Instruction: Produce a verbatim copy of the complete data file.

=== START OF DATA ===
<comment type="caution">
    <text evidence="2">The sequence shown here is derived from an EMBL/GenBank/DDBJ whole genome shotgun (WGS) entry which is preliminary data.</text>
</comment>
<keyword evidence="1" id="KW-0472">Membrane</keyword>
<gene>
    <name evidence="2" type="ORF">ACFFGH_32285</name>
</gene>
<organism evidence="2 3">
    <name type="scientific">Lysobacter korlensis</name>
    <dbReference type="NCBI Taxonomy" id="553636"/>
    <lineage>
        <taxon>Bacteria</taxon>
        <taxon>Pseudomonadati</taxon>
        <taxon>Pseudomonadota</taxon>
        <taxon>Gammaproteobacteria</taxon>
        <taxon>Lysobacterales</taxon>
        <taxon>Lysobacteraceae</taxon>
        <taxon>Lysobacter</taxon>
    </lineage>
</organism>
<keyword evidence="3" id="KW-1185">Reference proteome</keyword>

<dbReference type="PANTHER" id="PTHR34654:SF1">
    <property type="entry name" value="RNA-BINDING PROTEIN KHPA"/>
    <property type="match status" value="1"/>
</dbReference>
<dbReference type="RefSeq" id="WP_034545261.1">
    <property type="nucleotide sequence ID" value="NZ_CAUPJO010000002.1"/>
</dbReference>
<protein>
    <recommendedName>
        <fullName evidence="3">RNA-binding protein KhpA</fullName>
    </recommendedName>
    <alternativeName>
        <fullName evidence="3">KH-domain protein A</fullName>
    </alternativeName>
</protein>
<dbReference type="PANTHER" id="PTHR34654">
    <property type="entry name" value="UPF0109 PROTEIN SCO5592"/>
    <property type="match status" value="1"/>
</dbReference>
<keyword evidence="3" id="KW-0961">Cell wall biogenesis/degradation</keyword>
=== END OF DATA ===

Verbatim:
<comment type="caution">
    <text evidence="2">The sequence shown here is derived from an EMBL/GenBank/DDBJ whole genome shotgun (WGS) entry which is preliminary data.</text>
</comment>
<keyword evidence="1" id="KW-0472">Membrane</keyword>
<gene>
    <name evidence="2" type="ORF">ACFFGH_32285</name>
</gene>
<organism evidence="2 3">
    <name type="scientific">Lysobacter korlensis</name>
    <dbReference type="NCBI Taxonomy" id="553636"/>
    <lineage>
        <taxon>Bacteria</taxon>
        <taxon>Pseudomonadati</taxon>
        <taxon>Pseudomonadota</taxon>
        <taxon>Gammaproteobacteria</taxon>
        <taxon>Lysobacterales</taxon>
        <taxon>Lysobacteraceae</taxon>
        <taxon>Lysobacter</taxon>
    </lineage>
</organism>
<keyword evidence="3" id="KW-1185">Reference proteome</keyword>

<dbReference type="PANTHER" id="PTHR34654:SF1">
    <property type="entry name" value="RNA-BINDING PROTEIN KHPA"/>
    <property type="match status" value="1"/>
</dbReference>
<dbReference type="RefSeq" id="WP_034545261.1">
    <property type="nucleotide sequence ID" value="NZ_CAUPJO010000002.1"/>
</dbReference>
<protein>
    <recommendedName>
        <fullName evidence="3">RNA-binding protein KhpA</fullName>
    </recommendedName>
    <alternativeName>
        <fullName evidence="3">KH-domain protein A</fullName>
    </alternativeName>
</protein>
<dbReference type="PANTHER" id="PTHR34654">
    <property type="entry name" value="UPF0109 PROTEIN SCO5592"/>
    <property type="match status" value="1"/>
</dbReference>
<keyword evidence="3" id="KW-0961">Cell wall biogenesis/degradation</keyword>